The bulk of Comfort Systems' free cash flow, over the past decade or so, has gone into acquisitions. Acquisitions allow the company to expand its national footprint and to increase the economies of scale that it enjoys when competing within the highly fragmented landscape of the HVAC services industry. While acquisitions usually come with a concomitant amount of indebtedness, Comfort Systems seems to have been able to avoid over-leveraging itself. With only $60.5 million in total debt at year-end 2017 relative to a $1+ billion market capitalization, the company's debt ratios are extremely conservative, especially when compared to the boundary's set by the debt covenants that the company is obliged to respect. This extremely favorable balance sheet position suggests that dividend payments from Comfort Systems are unlikely to be "crowded out" by debt service costs any time soon.
Such debts as Comfort Systems do have all maturities during or before the year 2021. The largest single liability that the company has is a $45 million draw on a credit facility that expires in 2021. The majority of the other borrowings represent various debts from other companies that Comfort Systems assumed when it acquired those companies.
While I consider Comfort Systems USA to be a "great business", I believe that the drastic run-up in the price of the stock has left very little 'margin for error' on the table. I believe that this is an erroneous state of affairs.
Over a third (38%) of Comfort Systems' 2017 revenues came from projects that were associated with new construction. Should the construction industry enter a downturn similar to the one that we saw in 2007-2010, it is likely that Comfort Systems' project backlog - and eventually its revenues - would suffer materially. Of course, the company's strategic emphasis upon building up its maintenance services book of business should help reduce the importance of new construction going forward.
In addition to the cyclical nature of the construction industry, Comfort Systems could potentially be adversely affected by structural changes in the economy that could ultimately work its way into the construction industry. In particular, the so-called "death of retail" could pose a threat to Comfort Systems, given that 13% of its 2017 revenue was derived from projects associated with retail, restaurant, or entertainment properties. Should the economics of "brick and mortar" retailers continue to deteriorate in the face of online competition, these retailers may not have the funds necessary to embark on the sort of projects that Comfort Systems specializes in. Of course, it is also possible that certain unprofitable retail properties with particularly ancient HVAC systems will actually be more incentivized to seek out HVAC-related services in an attempt to cut costs through greater energy efficiency.
Finally, the recent trade spat between the US and China introduces the risk that the imported components that Comfort Systems' suppliers use to assemble HVAC components will either go up in price or no longer be available. If this were to happen to the extent that deliveries of HVAC components to Comfort Systems were delayed, then Comfort Systems might not be able to complete its projects in the time specified to its clients. This could potentially inflict both reputational and financial damage to the company. There is also the risk that Comfort Systems will have to "eat the cost" of any additional tariffs placed on HVAC components that the company needs to complete projects that have already been negotiated and upon which work has begun.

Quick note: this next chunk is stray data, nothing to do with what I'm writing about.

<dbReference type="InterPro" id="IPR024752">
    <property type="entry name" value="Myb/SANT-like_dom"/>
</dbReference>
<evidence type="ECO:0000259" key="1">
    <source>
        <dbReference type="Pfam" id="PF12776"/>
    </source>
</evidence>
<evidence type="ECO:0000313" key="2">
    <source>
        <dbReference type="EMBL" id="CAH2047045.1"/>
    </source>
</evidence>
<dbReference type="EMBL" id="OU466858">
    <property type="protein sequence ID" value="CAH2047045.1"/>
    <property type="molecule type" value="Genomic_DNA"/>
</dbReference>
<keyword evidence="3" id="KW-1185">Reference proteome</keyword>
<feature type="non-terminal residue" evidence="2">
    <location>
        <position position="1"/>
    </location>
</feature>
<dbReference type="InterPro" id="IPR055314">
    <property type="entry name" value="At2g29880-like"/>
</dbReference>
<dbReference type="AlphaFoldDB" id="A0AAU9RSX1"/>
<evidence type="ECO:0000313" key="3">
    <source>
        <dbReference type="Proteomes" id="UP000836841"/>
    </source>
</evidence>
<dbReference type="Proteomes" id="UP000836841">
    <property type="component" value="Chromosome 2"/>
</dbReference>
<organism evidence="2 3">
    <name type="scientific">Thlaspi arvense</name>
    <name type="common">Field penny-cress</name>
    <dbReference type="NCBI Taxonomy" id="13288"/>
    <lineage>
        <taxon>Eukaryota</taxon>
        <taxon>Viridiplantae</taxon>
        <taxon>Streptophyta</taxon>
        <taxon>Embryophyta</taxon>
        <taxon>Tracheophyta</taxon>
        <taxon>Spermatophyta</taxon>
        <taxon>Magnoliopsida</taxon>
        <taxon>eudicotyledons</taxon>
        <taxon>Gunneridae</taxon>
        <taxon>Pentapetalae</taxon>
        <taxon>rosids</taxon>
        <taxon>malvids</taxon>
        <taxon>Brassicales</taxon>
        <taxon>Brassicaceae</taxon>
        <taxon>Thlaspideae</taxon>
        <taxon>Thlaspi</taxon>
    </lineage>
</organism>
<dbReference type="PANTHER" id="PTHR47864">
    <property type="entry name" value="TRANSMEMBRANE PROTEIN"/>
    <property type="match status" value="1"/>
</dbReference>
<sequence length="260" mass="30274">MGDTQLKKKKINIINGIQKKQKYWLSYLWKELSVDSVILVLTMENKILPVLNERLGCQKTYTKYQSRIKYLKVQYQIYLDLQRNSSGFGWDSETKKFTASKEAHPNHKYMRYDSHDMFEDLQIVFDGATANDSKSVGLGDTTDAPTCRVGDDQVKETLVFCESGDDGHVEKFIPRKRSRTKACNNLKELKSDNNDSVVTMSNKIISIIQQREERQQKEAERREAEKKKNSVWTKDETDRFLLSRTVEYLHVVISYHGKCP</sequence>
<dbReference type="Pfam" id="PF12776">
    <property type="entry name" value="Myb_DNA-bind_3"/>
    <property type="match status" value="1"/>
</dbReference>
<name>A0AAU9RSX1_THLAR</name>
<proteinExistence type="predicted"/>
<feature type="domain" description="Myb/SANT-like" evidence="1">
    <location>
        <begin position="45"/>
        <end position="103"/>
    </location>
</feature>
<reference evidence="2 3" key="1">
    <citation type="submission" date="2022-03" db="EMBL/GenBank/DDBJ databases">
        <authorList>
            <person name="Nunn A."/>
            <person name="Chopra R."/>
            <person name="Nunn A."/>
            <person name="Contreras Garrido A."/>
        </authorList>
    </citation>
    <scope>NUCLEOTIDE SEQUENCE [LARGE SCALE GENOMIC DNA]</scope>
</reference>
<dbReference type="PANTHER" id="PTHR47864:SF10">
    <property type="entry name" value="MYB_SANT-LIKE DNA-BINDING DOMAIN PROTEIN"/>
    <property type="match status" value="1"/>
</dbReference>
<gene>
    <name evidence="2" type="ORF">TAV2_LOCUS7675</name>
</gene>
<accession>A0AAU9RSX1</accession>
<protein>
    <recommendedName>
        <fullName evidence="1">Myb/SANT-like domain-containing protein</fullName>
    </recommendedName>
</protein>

Comfort Systems USA is a company with a lot going for it. With long-term tailwinds in the form of global warming on its side as well as impressive operational results in the here and now, the company's stock price has reacted accordingly.
Unfortunately, as a prospective investor, I do not share the joy of long-term Comfort Systems investors at this development. I feel that the stock is currently trading without much "margin of safety", and its dividend yield has also been compressed to less than 1%. Given the cyclicality of the construction industry -which is a significant source of revenue for Comfort Systems - as well as the possibility of supply difficulties due to escalating trade tensions between the US and China, I believe that investors should require an additional margin of safety before taking a position in this high-quality, but high-priced business.
Disclaimer: Use my work as a starting point for your own due diligence, not as a substitute. All investments involve the risk of loss of income as well as the principal. Consider consulting with an investment adviser before making any investment. I am not a tax professional or investment adviser. Please consider consulting with a tax professional before making any investment. Author-generated charts are subject to error due to discrepancies in source data or securities being listed on multiple international markets.
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Disclosure: I/we have no positions in any stocks mentioned, and no plans to initiate any positions within the next 72 hours. I wrote this article myself, and it expresses my own opinions. I am not receiving compensation for it (other than from Seeking Alpha). I have no business relationship with any company whose stock is mentioned in this article.